Use of e-signatures in Thailand

The Electronic Transactions Act defines an electronic signature or e-signature as any letters, characters, numbers, sounds, or symbols in an electronic format attached to an electronic data message. The purpose of an e-signature is to establish a relationship between the signatory and the data message, thereby identifying the signatory and indicating their approval of the information contained in the data message.

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E-signatures can take various forms, such as scanned signatures, fingerprints, clicking an ‘Accept’ tick box, or a digital signature created using cryptographic means.

Requirements for an e-signature to be legally valid  

In order for an e-signature to be legally binding and have the same effect as a handwritten signature on a paper document, it must meet the minimum requirements set out in the Electronic Transactions Act. These include the following: 

  • Authentication: The e-signature must be generated using a method that can accurately identify the signatory and their intention with respect to the electronic data message.  
  • Reliability: The e-signature must be produced using a reliable method that is suitable for the purpose of creating or delivering electronic data messages, or other methods that can verify the identity and intention of the signatory through surrounding evidence.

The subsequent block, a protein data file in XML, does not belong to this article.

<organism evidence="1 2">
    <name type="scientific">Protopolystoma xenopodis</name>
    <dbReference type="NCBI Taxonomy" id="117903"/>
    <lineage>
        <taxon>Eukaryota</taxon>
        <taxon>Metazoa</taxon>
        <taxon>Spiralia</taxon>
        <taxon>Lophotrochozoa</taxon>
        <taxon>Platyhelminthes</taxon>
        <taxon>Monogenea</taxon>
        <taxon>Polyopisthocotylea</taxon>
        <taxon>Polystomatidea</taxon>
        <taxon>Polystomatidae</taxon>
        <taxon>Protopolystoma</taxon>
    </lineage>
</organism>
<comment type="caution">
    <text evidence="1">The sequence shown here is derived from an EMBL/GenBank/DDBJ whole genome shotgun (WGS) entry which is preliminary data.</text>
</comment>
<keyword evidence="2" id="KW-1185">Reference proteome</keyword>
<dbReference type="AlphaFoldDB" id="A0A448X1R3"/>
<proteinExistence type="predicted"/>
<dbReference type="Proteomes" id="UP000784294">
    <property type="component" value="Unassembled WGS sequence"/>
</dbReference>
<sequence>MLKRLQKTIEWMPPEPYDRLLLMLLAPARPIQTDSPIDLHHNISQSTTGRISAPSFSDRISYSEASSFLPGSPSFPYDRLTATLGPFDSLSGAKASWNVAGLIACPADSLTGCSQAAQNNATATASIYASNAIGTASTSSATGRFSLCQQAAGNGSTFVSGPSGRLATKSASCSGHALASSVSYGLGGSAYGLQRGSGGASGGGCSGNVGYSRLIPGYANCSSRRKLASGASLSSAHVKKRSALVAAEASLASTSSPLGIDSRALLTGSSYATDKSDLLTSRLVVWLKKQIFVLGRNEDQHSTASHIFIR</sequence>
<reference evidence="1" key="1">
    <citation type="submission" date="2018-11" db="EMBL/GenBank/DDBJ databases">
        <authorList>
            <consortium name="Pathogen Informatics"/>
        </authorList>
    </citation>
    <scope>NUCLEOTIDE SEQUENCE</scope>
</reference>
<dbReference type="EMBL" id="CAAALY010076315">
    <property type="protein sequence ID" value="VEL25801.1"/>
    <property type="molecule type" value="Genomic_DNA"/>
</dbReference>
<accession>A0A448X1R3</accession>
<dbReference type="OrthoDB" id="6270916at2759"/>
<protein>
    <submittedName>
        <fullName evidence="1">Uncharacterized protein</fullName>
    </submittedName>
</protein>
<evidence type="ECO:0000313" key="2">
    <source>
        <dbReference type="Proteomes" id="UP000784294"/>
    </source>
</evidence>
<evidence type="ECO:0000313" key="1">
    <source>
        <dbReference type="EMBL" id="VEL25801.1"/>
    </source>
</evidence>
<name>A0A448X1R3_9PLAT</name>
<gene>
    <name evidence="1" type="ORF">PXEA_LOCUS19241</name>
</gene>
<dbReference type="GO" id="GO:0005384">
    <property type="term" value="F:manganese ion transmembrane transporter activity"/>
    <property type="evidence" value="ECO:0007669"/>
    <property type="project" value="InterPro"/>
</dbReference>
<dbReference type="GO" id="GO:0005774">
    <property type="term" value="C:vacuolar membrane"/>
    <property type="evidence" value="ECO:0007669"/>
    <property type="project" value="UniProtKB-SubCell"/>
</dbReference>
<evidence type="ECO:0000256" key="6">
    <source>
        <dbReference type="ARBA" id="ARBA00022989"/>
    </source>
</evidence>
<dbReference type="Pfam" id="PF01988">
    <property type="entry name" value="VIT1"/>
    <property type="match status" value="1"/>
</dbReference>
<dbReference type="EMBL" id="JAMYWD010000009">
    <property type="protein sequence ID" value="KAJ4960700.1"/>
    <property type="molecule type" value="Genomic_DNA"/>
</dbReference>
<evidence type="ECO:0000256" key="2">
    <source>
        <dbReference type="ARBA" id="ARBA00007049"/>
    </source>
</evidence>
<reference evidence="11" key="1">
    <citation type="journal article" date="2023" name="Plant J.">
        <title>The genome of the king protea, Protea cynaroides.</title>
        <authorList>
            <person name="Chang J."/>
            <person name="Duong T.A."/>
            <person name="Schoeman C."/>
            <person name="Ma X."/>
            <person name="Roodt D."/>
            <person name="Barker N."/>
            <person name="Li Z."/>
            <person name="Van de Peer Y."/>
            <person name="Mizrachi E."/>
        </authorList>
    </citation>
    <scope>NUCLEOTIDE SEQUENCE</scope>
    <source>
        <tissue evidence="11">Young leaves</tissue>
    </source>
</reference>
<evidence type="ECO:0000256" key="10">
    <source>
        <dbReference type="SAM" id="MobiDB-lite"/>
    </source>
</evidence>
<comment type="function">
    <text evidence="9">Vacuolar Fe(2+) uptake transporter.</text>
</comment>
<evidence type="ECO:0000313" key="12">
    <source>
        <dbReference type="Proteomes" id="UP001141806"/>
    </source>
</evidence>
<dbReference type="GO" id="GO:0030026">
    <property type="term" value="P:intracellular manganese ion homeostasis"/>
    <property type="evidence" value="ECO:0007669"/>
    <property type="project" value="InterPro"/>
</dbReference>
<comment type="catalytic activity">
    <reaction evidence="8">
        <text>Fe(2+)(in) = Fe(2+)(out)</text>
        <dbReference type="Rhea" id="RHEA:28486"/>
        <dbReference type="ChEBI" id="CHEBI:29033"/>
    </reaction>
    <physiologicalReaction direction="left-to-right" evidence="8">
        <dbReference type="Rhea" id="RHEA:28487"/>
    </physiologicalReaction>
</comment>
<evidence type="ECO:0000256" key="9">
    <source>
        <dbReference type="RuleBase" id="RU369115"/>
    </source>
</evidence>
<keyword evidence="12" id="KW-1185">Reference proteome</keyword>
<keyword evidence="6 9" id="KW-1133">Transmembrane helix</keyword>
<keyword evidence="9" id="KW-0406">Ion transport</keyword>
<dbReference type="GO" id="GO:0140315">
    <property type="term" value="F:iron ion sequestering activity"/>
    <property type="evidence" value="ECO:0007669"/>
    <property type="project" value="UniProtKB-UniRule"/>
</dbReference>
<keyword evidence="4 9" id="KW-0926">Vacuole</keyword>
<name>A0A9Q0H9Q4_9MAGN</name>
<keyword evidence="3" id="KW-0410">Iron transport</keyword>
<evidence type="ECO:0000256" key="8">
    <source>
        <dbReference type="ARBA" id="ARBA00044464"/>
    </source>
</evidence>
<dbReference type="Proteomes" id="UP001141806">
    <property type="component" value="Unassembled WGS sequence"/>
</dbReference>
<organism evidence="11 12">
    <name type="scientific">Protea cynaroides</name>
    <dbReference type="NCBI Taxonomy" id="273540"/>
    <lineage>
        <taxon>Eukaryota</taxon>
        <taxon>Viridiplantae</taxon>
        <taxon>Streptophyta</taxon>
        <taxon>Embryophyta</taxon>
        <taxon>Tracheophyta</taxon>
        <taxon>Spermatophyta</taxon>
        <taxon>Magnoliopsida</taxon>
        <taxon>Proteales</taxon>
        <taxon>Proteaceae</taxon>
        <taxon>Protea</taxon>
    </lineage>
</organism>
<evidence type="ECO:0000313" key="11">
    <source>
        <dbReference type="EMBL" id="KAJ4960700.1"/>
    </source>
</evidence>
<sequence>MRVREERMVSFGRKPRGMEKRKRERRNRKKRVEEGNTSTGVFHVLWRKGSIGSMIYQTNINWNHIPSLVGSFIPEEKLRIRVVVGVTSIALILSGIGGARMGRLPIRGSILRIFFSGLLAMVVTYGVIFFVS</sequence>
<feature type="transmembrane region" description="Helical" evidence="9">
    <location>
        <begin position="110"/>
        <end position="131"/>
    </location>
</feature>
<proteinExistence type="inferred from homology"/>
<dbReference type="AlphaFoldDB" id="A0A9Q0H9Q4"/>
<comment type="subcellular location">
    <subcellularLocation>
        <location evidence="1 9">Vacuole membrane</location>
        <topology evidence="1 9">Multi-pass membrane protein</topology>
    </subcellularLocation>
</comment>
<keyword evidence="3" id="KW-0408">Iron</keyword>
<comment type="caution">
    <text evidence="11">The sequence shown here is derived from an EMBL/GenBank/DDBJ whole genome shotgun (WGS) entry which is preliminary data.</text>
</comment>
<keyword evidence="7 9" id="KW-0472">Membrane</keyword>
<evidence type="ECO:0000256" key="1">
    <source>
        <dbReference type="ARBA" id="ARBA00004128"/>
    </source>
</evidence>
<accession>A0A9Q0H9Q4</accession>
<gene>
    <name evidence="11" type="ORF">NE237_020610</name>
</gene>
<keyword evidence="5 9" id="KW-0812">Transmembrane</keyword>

Affixing an electronic company seal is legally acceptable if it meets the same requirements as an e-signature. 

Things for which e-signatures cannot be used 

Under the Royal Decree dated November 26, 2006, e-signatures cannot be used for electronic data messages that are related to family and inheritance matters, such as the execution of wills and documents regarding divorce. 

Use of e-signatures in transactions with Thai state agencies  

In Thailand, electronic signatures can be used for executing documents that are submitted to a Thai state agency, but only if the following requirements are met: 

  1. The relevant government authority has issued rules regarding the execution of electronic transactions, in compliance with the Royal Decree issued in 2006. These rules set out the criteria and procedures for the execution of electronic transactions with a state agency.  
  2. The e-signature used is in accordance with the rules set out by each state agency. 

As a result, it is essential to check the rules and requirements of each state agency on a case-by-case basis to determine whether e-signature is acceptable or not.  



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